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Suppose that $\{x_j \}_{1}^{\infty}$ is a sequence of separable Hilbert space $X$ and that $\|x_j\| \leq 1$ for all $j$. Show that there is a subsequence $\{x_{j_k} \}_{k=1}^{\infty}$ such that for every $y\in X$, $\{\langle y,x_{j_k}\rangle \}_{k=1}^{\infty}$ is convergent.

Attempted proof - Since $X$ is separable, it has a countable dense subset $\{y_n \}_{1}^{\infty}$ Then by Cauchy-Scwarz inequality and the fact that $\|x_j\| \leq 1$ $$\{\langle y_1,x_{j}\rangle \}_{j=1}^{\infty} \subset \{z\in\mathbb{C}: |z| \leq \|y\|_{1} \}$$ Since the set on the right is compact there exists a convergent subsequence $\{\langle y_1,x_{j_{1,k}} \}_{k=1}^{\infty}$. Now choose a subsequence $\{x_{j_{l,k}} \}_{k=1}^{\infty}$ for $l = 1,\ldots,s$ then choose $\{x_{j_{s+1,k}} \}_{k=1}^{\infty}$ to be a subsequence of $\{x_{j_{s,k}} \}_{k=1}^{\infty}$ such that $\{\langle y_{s+1},x_{j_{s+1,k}}\rangle \}_{k=1}^{\infty}$ is convergent . We then have that the subsequence $\{\langle y_n,x_{j_k,k}\rangle \}_{k=1}^{\infty}$ is convergent for every $n$.

Not sure if I am right any suggestions is greatly appreciated.

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  • $\begingroup$ How does this prove that for every $y\in X$ this subsequence is indeed convergent? $\endgroup$ Commented Apr 27, 2016 at 20:59
  • $\begingroup$ yea I don't think my proof is complete yet $\endgroup$
    – Wolfy
    Commented Apr 27, 2016 at 21:01
  • $\begingroup$ Ok so basically you can select a subsequence $z_k$ such that for all $n$ the sequence $\{\langle y_n, z_k \rangle\}_{k\in \mathbb{N}}$ is convergent. Take an $y\in X$ then for all $\epsilon$ there's an $y_n$ such that $|y_n -y| < \epsilon$. Then use that $\langle y, z_k \rangle = \langle y-y_n +y_n, z_k \rangle$. $\endgroup$ Commented Apr 27, 2016 at 21:08
  • $\begingroup$ @Andrew your a boss, thanks man $\endgroup$
    – Wolfy
    Commented Apr 27, 2016 at 21:09
  • $\begingroup$ When in doubt, add and subtract the same thing! $\endgroup$ Commented Apr 27, 2016 at 21:10

1 Answer 1

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@Wolfy , Your proof is correct, but it is not complete. Here is a complete detailed proof based on your proof as a first part.

Suppose that $\{x_j \}_{1}^{\infty}$ is a sequence of separable Hilbert space $X$ and that $\|x_j\| \leq 1$ for all $j$. Show that there is a subsequence $\{x_{j_k} \}_{k=1}^{\infty}$ such that for every $y\in X$, $\{\langle y,x_{j_k}\rangle \}_{k=1}^{\infty}$ is convergent.

Proof - Since $X$ is separable, it has a countable dense subset $\{y_n \}_{1}^{\infty}$ Then by Cauchy-Scwarz inequality and the fact that $\|x_j\| \leq 1$ $$\{\langle y_1,x_{j}\rangle \}_{j=1}^{\infty} \subset \{z\in\mathbb{C}: |z| \leq \|y\|_{1} \}$$ Since the set on the right is compact there exists a convergent subsequence $\{\langle y_1,x_{j_{1,k}} \}_{k=1}^{\infty}$. Now choose a subsequence $\{x_{j_{l,k}} \}_{k=1}^{\infty}$ for $l = 1,\ldots,s$ then choose $\{x_{j_{s+1,k}} \}_{k=1}^{\infty}$ to be a subsequence of $\{x_{j_{s,k}} \}_{k=1}^{\infty}$ such that $\{\langle y_{s+1},x_{j_{s+1,k}}\rangle \}_{k=1}^{\infty}$ is convergent . We then have that the subsequence $\{\langle y_n,x_{j_k,k}\rangle \}_{k=1}^{\infty}$ is convergent for every $n$.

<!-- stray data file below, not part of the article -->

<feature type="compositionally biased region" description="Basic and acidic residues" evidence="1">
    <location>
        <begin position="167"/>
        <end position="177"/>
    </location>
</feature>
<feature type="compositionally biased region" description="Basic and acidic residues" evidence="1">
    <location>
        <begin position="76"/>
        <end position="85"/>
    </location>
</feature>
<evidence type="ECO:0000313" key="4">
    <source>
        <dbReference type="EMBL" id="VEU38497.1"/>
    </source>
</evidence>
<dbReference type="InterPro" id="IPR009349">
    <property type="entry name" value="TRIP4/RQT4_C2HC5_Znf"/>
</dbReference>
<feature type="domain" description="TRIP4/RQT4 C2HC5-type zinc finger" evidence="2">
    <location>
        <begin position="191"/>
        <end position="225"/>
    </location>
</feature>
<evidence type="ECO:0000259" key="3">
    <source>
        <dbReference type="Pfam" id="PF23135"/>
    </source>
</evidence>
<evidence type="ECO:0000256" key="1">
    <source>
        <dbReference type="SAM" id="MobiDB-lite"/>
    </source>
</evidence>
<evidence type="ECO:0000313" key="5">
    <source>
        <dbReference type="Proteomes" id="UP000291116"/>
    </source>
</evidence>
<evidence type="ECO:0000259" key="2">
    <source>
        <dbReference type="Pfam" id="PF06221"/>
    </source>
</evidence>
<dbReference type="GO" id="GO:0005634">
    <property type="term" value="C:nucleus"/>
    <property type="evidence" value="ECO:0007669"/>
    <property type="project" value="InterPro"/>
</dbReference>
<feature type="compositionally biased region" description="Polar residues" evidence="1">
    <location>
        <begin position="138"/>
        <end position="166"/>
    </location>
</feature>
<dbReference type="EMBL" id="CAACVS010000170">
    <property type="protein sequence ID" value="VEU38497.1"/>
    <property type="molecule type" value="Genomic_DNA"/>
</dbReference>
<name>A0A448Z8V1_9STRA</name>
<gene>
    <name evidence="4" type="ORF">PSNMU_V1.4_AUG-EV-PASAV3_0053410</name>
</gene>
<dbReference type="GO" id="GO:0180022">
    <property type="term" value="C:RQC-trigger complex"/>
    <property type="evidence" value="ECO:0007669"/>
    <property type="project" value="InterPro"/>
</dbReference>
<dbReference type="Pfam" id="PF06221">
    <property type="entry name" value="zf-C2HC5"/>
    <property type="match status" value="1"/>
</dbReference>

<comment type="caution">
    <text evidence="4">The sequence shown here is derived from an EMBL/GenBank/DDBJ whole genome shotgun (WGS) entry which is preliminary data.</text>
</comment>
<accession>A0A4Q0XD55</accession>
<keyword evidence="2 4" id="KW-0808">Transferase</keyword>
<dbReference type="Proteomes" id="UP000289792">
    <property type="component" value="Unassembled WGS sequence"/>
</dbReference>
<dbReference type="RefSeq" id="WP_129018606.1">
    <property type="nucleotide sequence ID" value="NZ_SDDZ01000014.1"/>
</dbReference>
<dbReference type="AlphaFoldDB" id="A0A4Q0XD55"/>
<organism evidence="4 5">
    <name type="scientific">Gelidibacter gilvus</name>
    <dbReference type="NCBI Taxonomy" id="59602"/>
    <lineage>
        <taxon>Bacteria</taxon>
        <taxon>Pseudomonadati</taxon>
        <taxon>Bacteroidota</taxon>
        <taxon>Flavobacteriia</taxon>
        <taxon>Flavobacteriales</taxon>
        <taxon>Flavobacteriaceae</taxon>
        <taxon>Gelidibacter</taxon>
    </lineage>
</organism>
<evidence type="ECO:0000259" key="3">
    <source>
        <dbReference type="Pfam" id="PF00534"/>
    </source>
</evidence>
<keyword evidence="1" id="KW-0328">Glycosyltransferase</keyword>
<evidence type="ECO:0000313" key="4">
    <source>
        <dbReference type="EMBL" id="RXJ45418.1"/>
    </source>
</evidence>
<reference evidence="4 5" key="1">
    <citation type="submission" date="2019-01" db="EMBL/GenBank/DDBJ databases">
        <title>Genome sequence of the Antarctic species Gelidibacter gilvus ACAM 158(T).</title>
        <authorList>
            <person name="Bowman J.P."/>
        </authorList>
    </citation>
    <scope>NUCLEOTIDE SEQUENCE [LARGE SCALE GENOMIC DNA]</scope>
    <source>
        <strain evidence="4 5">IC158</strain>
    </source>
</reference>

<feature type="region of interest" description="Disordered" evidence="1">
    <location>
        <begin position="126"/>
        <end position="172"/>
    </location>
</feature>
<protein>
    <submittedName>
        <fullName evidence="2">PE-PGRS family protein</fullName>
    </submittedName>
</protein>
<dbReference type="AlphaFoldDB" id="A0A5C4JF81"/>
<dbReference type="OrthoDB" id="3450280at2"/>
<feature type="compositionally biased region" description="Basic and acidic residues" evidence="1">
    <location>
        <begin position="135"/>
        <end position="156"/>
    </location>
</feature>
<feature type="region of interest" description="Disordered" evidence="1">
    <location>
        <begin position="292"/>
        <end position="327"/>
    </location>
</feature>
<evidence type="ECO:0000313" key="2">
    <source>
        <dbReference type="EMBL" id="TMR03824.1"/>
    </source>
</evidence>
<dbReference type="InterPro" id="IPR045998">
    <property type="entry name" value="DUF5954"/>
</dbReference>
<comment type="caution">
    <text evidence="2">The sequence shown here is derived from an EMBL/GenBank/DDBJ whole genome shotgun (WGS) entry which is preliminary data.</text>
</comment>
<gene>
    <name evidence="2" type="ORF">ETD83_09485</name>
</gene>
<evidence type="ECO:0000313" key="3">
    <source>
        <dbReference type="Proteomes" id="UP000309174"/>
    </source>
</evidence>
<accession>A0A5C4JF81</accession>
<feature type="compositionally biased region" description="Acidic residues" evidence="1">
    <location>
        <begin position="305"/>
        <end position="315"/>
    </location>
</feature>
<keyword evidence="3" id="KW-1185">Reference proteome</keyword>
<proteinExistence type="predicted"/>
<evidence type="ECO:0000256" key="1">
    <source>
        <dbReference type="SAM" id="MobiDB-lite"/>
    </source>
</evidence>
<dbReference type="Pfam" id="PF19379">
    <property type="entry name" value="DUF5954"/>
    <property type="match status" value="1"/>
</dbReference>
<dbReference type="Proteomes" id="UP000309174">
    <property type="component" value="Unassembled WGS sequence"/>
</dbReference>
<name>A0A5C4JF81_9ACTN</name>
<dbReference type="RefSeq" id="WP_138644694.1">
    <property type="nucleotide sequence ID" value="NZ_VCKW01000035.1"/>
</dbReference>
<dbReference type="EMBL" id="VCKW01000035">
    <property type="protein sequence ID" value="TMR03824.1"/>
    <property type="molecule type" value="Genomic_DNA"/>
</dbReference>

Let $l_n=\lim_{k \to \infty}\langle y_n,x_{j_k,k}\rangle$.

Given $y \in X$, we have let $\{y_{n_m}\}$ be a subsequnce of $\{y_n\}$ converging to $y$. Then
$$|l_{n_p} -l_{n_q}|=|\lim_{k \to \infty}\langle y_{n_p},x_{j_k,k}\rangle- \lim_{k \to \infty}\langle y_{n_q},x_{j_k,k}\rangle|=|\lim_{k \to \infty}\langle y_{n_p}- y_{n_q},x_{j_k,k}\rangle |\leq \|y_{n_p}- y_{n_q}\|$$ So $\{l_{n_m}\}_m$ is a Cauchy sequence in $\mathbb{C}$ and so it is convergent. Let $l=\lim_{m \to \infty}l_{n_m}$

Note that \begin{align*} |l-\langle y,x_{j_k,k}\rangle | & \leq |l -l_{n_m}|+|l_{n_m} - \langle y_{n_m},x_{j_k,k}\rangle| + |\langle y_{n_m},x_{j_k,k}\rangle - \langle y,x_{j_k,k}\rangle | =\\ & = |l -l_{n_m}|+|l_{n_m} - \langle y_{n_m},x_{j_k,k}\rangle| + |\langle y_{n_m}-y,x_{j_k,k}\rangle | \leq \tag{1}\\ & \leq |l -l_{n_m}|+|l_{n_m} - \langle y_{n_m},x_{j_k,k}\rangle| + \| y_{n_m}-y \| \end{align*} Given $\epsilon >0$, there is $M\in \mathbb{N}$ such that for all $m\geq M$, $$|l -l_{n_m}|<\epsilon /3 \quad \textrm{ and } \quad \| y_{n_m}-y \| <\epsilon /3 $$ and there is $K\in \mathbb{N}$ such that for all $k\geq K$, $$|l_{n_M} - \langle y_{n_M},x_{j_k,k}\rangle|<\epsilon/3$$ So, using $(1)$, we have that, given $\epsilon >0$, there is $K\in \mathbb{N}$ such that for all $k\geq K$, $$ |l-\langle y,x_{j_k,k}\rangle | <\epsilon $$ So $\{\langle y,x_{j_k,k}\rangle\}_{k=1}^\infty$ converges to $l$.

Remark: In other word we have proved that $$\lim_{k \to \infty}\lim_{m \to \infty}\langle y_{n_m},x_{j_k,k}\rangle=\lim_{k \to \infty}\langle y,x_{j_k,k}\rangle=l=\lim_{m \to \infty}l_{n_m}=\lim_{m \to \infty}\lim_{k \to \infty}\langle y_{n_m},x_{j_k,k}\rangle$$

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